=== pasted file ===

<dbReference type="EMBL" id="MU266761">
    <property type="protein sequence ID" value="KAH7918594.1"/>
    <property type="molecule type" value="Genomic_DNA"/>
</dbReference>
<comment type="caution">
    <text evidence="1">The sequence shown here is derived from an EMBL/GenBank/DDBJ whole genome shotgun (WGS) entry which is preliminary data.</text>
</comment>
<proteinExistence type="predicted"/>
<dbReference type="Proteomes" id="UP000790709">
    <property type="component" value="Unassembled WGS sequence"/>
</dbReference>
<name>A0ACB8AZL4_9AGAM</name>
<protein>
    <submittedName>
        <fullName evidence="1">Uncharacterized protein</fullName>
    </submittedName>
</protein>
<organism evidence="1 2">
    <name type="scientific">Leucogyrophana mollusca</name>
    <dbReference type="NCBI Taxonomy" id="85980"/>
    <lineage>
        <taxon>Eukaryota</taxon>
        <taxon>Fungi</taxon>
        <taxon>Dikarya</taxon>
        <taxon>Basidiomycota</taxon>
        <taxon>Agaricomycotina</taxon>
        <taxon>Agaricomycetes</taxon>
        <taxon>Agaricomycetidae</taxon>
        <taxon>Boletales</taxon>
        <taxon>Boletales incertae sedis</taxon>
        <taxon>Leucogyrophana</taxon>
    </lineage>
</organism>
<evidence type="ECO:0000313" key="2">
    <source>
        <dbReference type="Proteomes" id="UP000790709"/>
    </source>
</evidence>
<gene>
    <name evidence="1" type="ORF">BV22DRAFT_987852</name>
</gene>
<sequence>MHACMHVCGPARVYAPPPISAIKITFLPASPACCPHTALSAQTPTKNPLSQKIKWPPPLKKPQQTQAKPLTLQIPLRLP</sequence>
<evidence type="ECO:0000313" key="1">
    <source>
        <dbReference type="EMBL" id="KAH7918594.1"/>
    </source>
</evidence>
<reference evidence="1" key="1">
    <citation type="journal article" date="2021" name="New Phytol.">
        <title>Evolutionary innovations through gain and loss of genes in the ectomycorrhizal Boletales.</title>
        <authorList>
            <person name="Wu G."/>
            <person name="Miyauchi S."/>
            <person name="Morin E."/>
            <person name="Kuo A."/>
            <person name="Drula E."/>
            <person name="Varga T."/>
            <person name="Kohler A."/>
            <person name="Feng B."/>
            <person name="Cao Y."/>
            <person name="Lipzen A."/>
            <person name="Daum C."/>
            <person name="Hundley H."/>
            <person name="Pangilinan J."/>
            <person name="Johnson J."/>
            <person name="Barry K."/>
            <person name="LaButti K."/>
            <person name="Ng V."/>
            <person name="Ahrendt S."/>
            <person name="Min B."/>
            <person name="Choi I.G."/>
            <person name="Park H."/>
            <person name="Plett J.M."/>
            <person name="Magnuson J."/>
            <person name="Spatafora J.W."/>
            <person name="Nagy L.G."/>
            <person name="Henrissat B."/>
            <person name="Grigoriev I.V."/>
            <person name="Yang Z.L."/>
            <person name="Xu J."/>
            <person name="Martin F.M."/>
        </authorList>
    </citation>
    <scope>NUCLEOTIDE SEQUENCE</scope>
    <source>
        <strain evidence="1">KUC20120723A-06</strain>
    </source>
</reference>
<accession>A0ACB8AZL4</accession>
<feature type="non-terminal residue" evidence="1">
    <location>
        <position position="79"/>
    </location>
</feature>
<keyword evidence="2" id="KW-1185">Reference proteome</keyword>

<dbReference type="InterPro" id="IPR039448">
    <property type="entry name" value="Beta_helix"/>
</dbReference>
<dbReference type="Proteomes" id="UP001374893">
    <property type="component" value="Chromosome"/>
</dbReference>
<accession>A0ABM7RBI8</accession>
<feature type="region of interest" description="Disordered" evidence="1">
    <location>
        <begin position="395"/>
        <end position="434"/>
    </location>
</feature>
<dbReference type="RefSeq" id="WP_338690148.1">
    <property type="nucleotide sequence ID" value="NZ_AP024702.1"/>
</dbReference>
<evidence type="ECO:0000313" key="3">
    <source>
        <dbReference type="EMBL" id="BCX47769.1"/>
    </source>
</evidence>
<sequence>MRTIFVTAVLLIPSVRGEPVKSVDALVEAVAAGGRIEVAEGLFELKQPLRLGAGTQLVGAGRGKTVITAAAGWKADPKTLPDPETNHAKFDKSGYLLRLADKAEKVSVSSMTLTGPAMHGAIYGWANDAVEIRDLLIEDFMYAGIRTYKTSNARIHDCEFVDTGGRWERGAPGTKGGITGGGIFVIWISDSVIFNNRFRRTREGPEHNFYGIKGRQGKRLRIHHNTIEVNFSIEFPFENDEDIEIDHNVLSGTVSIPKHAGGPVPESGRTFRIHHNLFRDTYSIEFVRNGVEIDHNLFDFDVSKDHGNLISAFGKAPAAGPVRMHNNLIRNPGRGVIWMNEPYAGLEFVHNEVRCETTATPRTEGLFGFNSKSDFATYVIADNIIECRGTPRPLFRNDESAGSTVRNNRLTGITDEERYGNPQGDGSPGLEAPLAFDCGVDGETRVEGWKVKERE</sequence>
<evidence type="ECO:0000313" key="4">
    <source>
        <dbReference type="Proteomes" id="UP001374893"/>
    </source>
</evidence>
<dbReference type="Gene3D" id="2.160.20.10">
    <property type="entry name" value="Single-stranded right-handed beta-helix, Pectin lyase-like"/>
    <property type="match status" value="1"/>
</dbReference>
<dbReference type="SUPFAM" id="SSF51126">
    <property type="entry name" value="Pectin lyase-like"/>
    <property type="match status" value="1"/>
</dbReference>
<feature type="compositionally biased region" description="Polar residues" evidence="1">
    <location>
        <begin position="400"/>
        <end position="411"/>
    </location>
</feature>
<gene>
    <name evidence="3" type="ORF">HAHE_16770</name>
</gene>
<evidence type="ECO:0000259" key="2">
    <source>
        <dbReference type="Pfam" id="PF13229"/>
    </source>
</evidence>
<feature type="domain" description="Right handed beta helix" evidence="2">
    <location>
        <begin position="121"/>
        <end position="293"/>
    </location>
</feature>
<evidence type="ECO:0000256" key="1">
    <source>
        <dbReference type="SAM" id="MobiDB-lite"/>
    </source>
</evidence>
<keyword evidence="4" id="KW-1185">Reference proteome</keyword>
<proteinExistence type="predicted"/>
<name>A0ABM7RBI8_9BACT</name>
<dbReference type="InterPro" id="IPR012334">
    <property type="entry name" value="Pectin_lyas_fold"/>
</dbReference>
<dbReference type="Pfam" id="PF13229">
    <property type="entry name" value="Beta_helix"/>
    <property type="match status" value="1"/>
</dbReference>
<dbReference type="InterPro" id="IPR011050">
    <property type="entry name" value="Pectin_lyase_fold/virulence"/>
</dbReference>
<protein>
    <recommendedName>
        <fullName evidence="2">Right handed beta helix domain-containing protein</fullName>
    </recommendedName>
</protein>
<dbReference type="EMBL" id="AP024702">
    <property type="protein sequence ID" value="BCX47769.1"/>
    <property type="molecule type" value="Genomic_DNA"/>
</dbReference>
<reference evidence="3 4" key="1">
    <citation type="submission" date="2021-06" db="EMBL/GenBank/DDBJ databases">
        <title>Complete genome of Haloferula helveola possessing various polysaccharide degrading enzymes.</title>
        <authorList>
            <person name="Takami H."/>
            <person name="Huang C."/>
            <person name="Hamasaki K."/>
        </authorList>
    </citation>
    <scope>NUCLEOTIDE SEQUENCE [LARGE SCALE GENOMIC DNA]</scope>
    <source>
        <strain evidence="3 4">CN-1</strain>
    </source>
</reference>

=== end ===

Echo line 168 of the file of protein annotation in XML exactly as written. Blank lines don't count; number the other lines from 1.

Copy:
</dbReference>